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Posted by samfp1943 on Monday, August 07, 2017 2:37 PM

Tend to agree with Semper Vapro and his 'take' on Govt. Employees. Having lost a son who was in Fire Service, and watching him prepare for the physical testing, and witnerssing those tests; I am amazed that thewre are so few females who are directly assigned to actual firefighting positions.  Even some recruiting campaigns fail to achieve the numbers they are hoping to achieve in recruiting female fire fighters.

 Interesting, found the following article from the NYTimes referencing the problems faced by the NYFD in recruiting females. I would be intereted in seeing if they have had better luck in their recruiting females, in  more recent times?

Article linked @ http://www.nytimes.com/2000/02/03/nyregion/despite-recruiting-few-women-do-well-in-firefighter-tests.html

FTA:"...The results indicate that the taxing physical examination, which was fashioned after legal challenges to previous tests, remains a significant hurdle for many female firefighter candidates. But, city officials said, although the department is always looking at ways to improve the test, it does not plan to relax the standards. That, city officials said, would jeopardize public safety.

''I've got 11,000 firefighters and 10 million people I have to think about every day,'' said Fire Commissioner Thomas Von Essen, ''so we have to have the most physically capable people. But I believe we must continue to reach out and find women who are capable and then prepare them for a difficult physical test..."

It would be interesting to hear from tree 68, Larry, and see what his thoughts are....

Sam

 

 


 

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Posted by Ulrich on Monday, August 07, 2017 4:26 PM

Everyone should have to meet the same standard. I know plenty of women who would have no trouble meeting any railroad strength test.. I also know plenty of men who would fail it. I don't think it has anything to do with one's gender.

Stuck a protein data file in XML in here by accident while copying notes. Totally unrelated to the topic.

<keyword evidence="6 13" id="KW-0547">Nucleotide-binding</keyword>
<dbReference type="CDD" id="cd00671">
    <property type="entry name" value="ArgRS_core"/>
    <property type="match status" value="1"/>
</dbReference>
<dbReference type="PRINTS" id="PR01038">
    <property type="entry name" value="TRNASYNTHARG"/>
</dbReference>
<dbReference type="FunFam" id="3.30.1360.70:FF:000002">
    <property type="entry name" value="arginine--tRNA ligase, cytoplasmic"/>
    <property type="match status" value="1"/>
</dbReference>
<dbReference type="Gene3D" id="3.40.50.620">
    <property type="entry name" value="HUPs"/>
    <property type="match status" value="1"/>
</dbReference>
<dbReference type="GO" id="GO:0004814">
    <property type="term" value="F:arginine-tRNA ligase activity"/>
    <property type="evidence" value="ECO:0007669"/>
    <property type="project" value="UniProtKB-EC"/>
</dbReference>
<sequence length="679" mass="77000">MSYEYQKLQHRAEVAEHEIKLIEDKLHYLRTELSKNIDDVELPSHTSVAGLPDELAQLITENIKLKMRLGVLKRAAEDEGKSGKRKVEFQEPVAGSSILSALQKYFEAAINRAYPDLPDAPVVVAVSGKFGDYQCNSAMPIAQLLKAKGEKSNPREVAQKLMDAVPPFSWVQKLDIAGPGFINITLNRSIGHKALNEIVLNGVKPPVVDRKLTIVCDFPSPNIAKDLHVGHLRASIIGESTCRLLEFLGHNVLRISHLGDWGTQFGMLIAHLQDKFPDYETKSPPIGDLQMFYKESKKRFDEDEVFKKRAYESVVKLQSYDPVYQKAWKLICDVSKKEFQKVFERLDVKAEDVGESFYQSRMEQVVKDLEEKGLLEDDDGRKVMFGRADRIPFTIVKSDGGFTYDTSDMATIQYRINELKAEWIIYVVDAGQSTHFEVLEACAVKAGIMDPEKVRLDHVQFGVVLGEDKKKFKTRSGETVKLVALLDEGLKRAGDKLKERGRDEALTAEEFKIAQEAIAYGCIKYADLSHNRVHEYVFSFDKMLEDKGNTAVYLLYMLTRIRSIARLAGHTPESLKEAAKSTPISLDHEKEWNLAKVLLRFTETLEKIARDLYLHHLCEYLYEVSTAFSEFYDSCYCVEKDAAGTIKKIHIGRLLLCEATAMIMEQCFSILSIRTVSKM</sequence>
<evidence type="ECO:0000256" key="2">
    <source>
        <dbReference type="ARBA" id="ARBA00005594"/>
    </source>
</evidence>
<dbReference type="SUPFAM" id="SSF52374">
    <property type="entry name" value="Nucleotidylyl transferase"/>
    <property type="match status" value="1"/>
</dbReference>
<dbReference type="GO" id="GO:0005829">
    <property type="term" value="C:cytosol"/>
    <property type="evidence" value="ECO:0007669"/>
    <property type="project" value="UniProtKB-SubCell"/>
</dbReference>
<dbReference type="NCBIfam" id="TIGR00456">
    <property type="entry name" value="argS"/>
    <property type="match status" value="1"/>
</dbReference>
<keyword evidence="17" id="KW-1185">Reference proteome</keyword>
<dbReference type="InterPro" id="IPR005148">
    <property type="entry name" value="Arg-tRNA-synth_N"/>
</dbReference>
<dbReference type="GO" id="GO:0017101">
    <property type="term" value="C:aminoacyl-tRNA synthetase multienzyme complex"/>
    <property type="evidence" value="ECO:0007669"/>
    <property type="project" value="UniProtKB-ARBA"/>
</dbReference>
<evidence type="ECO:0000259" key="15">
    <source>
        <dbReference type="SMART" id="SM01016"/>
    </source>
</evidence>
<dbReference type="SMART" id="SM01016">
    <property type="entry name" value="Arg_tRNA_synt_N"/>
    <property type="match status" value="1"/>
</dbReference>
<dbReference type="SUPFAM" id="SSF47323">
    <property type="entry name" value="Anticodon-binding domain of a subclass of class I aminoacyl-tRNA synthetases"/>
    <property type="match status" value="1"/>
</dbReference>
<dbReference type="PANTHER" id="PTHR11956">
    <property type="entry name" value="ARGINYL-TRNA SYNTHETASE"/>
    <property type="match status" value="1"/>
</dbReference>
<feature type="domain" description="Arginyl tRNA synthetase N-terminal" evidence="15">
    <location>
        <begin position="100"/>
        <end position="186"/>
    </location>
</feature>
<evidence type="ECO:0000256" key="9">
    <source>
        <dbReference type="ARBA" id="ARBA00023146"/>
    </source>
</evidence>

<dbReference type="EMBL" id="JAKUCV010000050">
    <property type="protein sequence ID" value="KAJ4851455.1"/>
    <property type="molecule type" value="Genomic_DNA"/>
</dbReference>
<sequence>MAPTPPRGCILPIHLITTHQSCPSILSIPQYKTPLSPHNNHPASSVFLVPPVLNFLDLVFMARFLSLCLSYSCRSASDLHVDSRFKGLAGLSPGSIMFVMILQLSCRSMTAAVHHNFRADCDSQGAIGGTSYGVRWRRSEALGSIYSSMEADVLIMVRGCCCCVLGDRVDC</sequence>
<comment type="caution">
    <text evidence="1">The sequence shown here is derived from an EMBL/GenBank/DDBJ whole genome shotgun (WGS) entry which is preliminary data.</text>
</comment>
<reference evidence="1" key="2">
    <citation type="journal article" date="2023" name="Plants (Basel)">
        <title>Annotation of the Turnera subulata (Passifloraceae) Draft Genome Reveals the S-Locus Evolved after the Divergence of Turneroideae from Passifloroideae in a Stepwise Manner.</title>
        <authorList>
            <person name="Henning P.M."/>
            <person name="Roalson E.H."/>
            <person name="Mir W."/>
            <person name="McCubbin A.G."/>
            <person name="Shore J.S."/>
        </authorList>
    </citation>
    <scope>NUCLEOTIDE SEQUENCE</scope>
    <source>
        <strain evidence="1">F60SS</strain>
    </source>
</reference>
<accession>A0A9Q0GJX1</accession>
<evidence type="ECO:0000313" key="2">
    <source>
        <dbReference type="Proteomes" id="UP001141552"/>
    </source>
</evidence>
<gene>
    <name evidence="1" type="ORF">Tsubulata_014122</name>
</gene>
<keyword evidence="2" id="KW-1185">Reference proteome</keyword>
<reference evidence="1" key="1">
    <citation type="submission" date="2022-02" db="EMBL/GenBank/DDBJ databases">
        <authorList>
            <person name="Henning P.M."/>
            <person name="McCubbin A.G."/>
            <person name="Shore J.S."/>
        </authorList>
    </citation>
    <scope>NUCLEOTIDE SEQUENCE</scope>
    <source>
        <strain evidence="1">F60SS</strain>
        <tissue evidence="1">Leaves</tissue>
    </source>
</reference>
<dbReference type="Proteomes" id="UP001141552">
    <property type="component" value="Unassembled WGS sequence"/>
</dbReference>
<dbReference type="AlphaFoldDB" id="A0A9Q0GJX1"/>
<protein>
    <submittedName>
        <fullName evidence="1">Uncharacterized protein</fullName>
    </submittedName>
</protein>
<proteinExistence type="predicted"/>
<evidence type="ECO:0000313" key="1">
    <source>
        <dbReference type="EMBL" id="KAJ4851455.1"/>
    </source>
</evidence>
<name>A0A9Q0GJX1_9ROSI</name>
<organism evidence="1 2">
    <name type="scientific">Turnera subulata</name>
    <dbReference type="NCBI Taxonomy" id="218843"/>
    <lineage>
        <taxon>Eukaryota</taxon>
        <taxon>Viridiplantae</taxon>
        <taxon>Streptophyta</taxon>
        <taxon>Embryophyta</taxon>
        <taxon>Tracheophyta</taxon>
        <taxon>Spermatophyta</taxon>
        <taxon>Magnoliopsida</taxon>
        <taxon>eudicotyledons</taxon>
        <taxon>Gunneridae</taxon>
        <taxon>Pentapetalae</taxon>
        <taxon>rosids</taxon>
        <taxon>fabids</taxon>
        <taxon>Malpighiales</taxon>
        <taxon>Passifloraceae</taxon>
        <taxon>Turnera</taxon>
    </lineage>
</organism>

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Posted by tree68 on Monday, August 07, 2017 7:11 PM

Some standards are arbitrary, even if they were never meant to be discriminatory.

Case in point - California Highway Patrol used to have a height standard (six feet, I think).  Back when no one dreamed a woman would want to be CHP, this was hardly discriminatory.  They were looking for big fellas who could handle themselves.

If applied to women, however, there's only so many Amazons around.  If there's still a height requirement for CHP, I don't know what it is, but it's not six feet.

NS had (and may still have) as part of their testing hanging off the side of a car for two minutes.  One female member of this forum wasn't able to make it, so she missed out on becoming a conductor trainee.  I'm sure there are men who fail that test, too.  

Fire department testing has come under some serious scrutiny.  Few question whether the skills being tested are important, the question is does the test accurately represent a fireground function, particularly with respect to difficulty.  

NYS is now using a standard series of activities to test how well a prospective firefighter does using an air pack.  They also serve as physical ability tests - like hitting a large tire with a sledge hammer X times, or until it move "this" far.  Or raising the fly section of a ladder, or carrying hose up and down some stairs.  The "TOAC" test measures how long a firefighter can make his/her air last.  Not all make it through a round of the course on one air bottle.

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Posted by Ulrich on Monday, August 07, 2017 10:30 PM

Some requirements are just plain stupid.. Wearing glasses kept me off the railroad.. but thankfully it didn't keep me out of transportation. Yeah, I get that good eyesight is important for railroading, but I've got half a million miles of trucking on skinny roads without so much as a ticket or fender bender, so i guess my vision would have been sufficient for the railroad too. Now railroaders are required to wear protective eyewear.. my, how times change.  

A lot of progress has been made over the decades. employers can nolonger practice nepotism as blantantly as they did in the past.. they can't discriminate based on gender, or some arbitrary standard that excludes 90% of the population. I'm sure happy about that as I have two kids, one of them a daughter who would have had far fewer opportunites had she been born 20 years earlier.